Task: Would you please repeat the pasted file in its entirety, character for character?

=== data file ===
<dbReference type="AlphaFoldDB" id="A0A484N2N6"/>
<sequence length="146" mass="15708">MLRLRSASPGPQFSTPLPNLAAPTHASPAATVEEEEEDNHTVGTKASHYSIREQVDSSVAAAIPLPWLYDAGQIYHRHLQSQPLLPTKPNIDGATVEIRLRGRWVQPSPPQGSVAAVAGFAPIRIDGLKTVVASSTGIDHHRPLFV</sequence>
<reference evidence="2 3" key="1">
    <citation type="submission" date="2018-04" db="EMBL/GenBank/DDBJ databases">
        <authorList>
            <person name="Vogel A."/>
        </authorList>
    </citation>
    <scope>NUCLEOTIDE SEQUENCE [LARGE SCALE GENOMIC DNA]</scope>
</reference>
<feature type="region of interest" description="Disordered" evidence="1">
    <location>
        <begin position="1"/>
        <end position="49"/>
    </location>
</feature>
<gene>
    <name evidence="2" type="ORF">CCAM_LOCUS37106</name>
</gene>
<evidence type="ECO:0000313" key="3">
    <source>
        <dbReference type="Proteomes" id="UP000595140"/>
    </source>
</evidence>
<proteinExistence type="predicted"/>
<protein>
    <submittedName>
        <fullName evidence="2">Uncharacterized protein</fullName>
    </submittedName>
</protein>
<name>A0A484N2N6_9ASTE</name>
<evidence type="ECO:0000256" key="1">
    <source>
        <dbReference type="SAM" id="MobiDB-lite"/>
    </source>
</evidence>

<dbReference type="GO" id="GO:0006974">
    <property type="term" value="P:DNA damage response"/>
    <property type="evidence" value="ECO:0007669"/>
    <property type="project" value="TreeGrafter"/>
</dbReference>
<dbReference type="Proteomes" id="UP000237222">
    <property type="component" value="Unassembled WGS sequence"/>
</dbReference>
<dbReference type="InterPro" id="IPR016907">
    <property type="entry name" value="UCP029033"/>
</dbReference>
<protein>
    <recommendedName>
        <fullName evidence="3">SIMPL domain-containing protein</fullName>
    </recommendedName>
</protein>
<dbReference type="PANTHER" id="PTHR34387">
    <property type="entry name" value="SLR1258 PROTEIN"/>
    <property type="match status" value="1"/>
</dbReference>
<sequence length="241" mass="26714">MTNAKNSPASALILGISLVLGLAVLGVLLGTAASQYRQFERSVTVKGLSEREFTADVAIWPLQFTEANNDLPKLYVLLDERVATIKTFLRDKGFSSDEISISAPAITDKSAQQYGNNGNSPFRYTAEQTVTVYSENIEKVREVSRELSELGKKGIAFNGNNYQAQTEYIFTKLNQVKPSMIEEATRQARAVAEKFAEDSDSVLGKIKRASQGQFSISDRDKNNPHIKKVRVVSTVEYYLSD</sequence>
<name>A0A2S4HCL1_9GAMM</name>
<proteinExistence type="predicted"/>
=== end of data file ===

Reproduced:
<dbReference type="AlphaFoldDB" id="A0A484N2N6"/>
<sequence length="146" mass="15708">MLRLRSASPGPQFSTPLPNLAAPTHASPAATVEEEEEDNHTVGTKASHYSIREQVDSSVAAAIPLPWLYDAGQIYHRHLQSQPLLPTKPNIDGATVEIRLRGRWVQPSPPQGSVAAVAGFAPIRIDGLKTVVASSTGIDHHRPLFV</sequence>
<reference evidence="2 3" key="1">
    <citation type="submission" date="2018-04" db="EMBL/GenBank/DDBJ databases">
        <authorList>
            <person name="Vogel A."/>
        </authorList>
    </citation>
    <scope>NUCLEOTIDE SEQUENCE [LARGE SCALE GENOMIC DNA]</scope>
</reference>
<feature type="region of interest" description="Disordered" evidence="1">
    <location>
        <begin position="1"/>
        <end position="49"/>
    </location>
</feature>
<gene>
    <name evidence="2" type="ORF">CCAM_LOCUS37106</name>
</gene>
<evidence type="ECO:0000313" key="3">
    <source>
        <dbReference type="Proteomes" id="UP000595140"/>
    </source>
</evidence>
<proteinExistence type="predicted"/>
<protein>
    <submittedName>
        <fullName evidence="2">Uncharacterized protein</fullName>
    </submittedName>
</protein>
<name>A0A484N2N6_9ASTE</name>
<evidence type="ECO:0000256" key="1">
    <source>
        <dbReference type="SAM" id="MobiDB-lite"/>
    </source>
</evidence>

<dbReference type="GO" id="GO:0006974">
    <property type="term" value="P:DNA damage response"/>
    <property type="evidence" value="ECO:0007669"/>
    <property type="project" value="TreeGrafter"/>
</dbReference>
<dbReference type="Proteomes" id="UP000237222">
    <property type="component" value="Unassembled WGS sequence"/>
</dbReference>
<dbReference type="InterPro" id="IPR016907">
    <property type="entry name" value="UCP029033"/>
</dbReference>
<protein>
    <recommendedName>
        <fullName evidence="3">SIMPL domain-containing protein</fullName>
    </recommendedName>
</protein>
<dbReference type="PANTHER" id="PTHR34387">
    <property type="entry name" value="SLR1258 PROTEIN"/>
    <property type="match status" value="1"/>
</dbReference>
<sequence length="241" mass="26714">MTNAKNSPASALILGISLVLGLAVLGVLLGTAASQYRQFERSVTVKGLSEREFTADVAIWPLQFTEANNDLPKLYVLLDERVATIKTFLRDKGFSSDEISISAPAITDKSAQQYGNNGNSPFRYTAEQTVTVYSENIEKVREVSRELSELGKKGIAFNGNNYQAQTEYIFTKLNQVKPSMIEEATRQARAVAEKFAEDSDSVLGKIKRASQGQFSISDRDKNNPHIKKVRVVSTVEYYLSD</sequence>
<name>A0A2S4HCL1_9GAMM</name>
<proteinExistence type="predicted"/>